The economy is crying out for more investment; we need a British Investment Bank

Will Straw pitches the idea of a British Investment Bank.

 

Will Straw is IPPR’s Associate Director for Globalisation and Climate Change; he will be pitching the idea of a British Investment Bank to the Fabian Society’s New Year Conference today

The UK’s low investment levels are well documented but worth repeating.

Research (pdf) by Adam Lent and David Nash for the Institute for Public Policy Research shows that for years Britain has been outperformed by Germany, the US, Japan and others, as Graph 1 below shows.

Average annual investment, expressed in terms of gross fixed capital formation, which encompasses business, government and household investment, from 1980 to 2010 was 17.5 per cent of GDP in the UK, 20.1 per cent in France, and 27.2 per cent in Japan. It is currently barely above 15 per cent.

Graph 1 (p22, pdf):


Business investment reached 12.8 per cent of GDP in 1998 but fell to a low of 9.7 per cent in 2006 and only recovered to reach 10.2 per cent in 2008. By contrast, the US, Germany and France saw business investment rates rise to 11.7 per cent, 12.3 per cent and 12.7 per cent percent respectively in 2008.

In the UK, as part of the government’s programme of austerity, capital expenditure by government departments is projected to fall 29 per cent between 2010-11 and 2014-15. This includes cuts to school and other education building projects of 60 per cent, 34 per cent for environment, food and rural affairs, and of 17 per cent for the NHS.

Despite these low levels of investment, the cost of borrowing has rarely been cheaper. On Tuesday, for only the second time ever, the Treasury sold £700 million of government bonds that will pay returns below the level of inflation. Nominal par yields on 10-year bonds were at 2.06 per cent this week – the lowest level since they were first introduced in the 1950s.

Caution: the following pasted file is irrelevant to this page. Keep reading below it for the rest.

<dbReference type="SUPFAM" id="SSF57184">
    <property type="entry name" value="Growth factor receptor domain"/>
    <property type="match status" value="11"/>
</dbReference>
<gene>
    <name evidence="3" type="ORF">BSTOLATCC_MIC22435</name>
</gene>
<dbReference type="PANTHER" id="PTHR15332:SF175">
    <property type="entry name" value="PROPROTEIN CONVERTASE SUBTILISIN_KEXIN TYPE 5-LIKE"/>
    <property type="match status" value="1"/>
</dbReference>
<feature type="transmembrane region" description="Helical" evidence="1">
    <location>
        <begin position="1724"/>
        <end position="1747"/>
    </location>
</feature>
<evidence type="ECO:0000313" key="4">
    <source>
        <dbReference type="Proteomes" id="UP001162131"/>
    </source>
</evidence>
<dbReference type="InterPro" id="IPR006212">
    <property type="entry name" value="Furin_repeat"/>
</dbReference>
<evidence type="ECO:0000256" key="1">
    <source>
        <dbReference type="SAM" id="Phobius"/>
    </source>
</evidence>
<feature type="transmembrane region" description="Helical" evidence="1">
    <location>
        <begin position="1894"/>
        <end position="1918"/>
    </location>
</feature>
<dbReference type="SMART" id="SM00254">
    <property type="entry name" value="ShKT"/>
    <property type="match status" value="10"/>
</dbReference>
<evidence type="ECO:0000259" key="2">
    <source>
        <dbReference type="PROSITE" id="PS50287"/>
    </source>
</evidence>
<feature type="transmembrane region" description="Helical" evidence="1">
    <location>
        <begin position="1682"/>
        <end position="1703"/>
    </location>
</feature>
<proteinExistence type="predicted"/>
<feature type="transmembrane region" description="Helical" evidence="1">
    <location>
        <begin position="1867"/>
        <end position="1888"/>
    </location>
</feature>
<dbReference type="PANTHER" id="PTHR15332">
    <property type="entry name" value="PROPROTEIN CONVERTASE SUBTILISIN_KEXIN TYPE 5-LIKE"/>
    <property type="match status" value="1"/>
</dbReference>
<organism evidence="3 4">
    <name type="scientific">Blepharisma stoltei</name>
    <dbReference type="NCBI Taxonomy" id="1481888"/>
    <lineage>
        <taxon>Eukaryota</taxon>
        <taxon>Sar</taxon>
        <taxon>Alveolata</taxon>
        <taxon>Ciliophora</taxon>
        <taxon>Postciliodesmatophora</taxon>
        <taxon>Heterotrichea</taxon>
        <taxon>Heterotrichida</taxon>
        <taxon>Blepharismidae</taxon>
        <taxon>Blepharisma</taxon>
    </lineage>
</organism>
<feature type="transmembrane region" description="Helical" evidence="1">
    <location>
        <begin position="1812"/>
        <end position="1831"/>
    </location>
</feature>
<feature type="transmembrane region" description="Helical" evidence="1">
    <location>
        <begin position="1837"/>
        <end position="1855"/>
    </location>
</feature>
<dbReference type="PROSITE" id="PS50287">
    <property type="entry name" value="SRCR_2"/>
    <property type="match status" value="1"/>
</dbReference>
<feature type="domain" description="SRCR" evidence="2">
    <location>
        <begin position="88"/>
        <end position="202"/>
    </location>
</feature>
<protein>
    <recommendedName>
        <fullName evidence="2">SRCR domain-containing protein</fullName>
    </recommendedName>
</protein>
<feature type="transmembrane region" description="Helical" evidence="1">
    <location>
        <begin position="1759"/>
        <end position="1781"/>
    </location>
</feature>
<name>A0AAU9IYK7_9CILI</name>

Despite these low borrowing costs, it has rarely been harder to get credit in the private sector. The time is clearly right for a British Investment Bank set up on a strictly commercial basis and run by an independent board tasked with generating a long-term return across a diverse range of sectors.

Any investments with a rate of return greater than the current yield will generate a positive net impact for the government’s balance sheet.

Indeed, investing in marketable services like transport infrastructure, sources of renewable energy, or housing would turn the Private Finance Initiative policy on its head by allowing the public sector to borrow and then sell or lease back the service to the private sector, rather than the other way around.

This need not disrupt the government’s fiscal rules as Gerry Holtham has outlined. If Britain brought its accounting rules into line with the rest of Europe, this kind of borrowing could be treated similarly to the investments in banks like RBS and not score against the Public Sector Borrowing Requirement.

The coalition government plans to launch a Green Investment Bank, which will start investing in low-carbon energy and infrastructure projects in April 2012. But initial funds will only amount to £3 billion and are unlikely to leverage more than £15 billion over the next four years. Indeed, the Bank will only be able to borrow on the capital markets from April 2017 and that is subject to the government meeting its own debt target. In short, it will be too little too late.

Several other countries operate forms of national investment bank that Britain should look to emulate. The German KfW Bank lends to German companies that are passed onto it by private banks, but only if their investment plans are in line with the government’s priorities. The KfW is able to raise funds and make loans at a favourable rate because it is backed by the government. Importantly, although some of its board members are politicians, the management are all banking executives and they make the lending decisions.

Other examples include the Brazilian Development Bank, which has regional policy as a key remit, the Nordic Investment Bank based in Finland, the European Investment Bank and the US Small Business Administration.

Britain’s economy is crying out for greater levels of investment. Future generations will look back in astonishment if we fail to take this historic opportunity to utilise the low cost of borrowing.

See also:

“We are spiralling into a prolonged and ghastly depression”: The economy in 2012Ann Pettifor, January 6th 2012

Osborne has put Britain in an economic death spiral: Here’s how to break outWilliam Bain MP, November 14th 2011

With Plan B, we can have a good economy for a good societyHoward Reed, October 31st 2011

Will Osborne alter course? And how should Labour respond?Matthew Pitt, September 15th 2011

The government is failing to lay the foundations for long-term growthDr David Nash, August 22nd 2011

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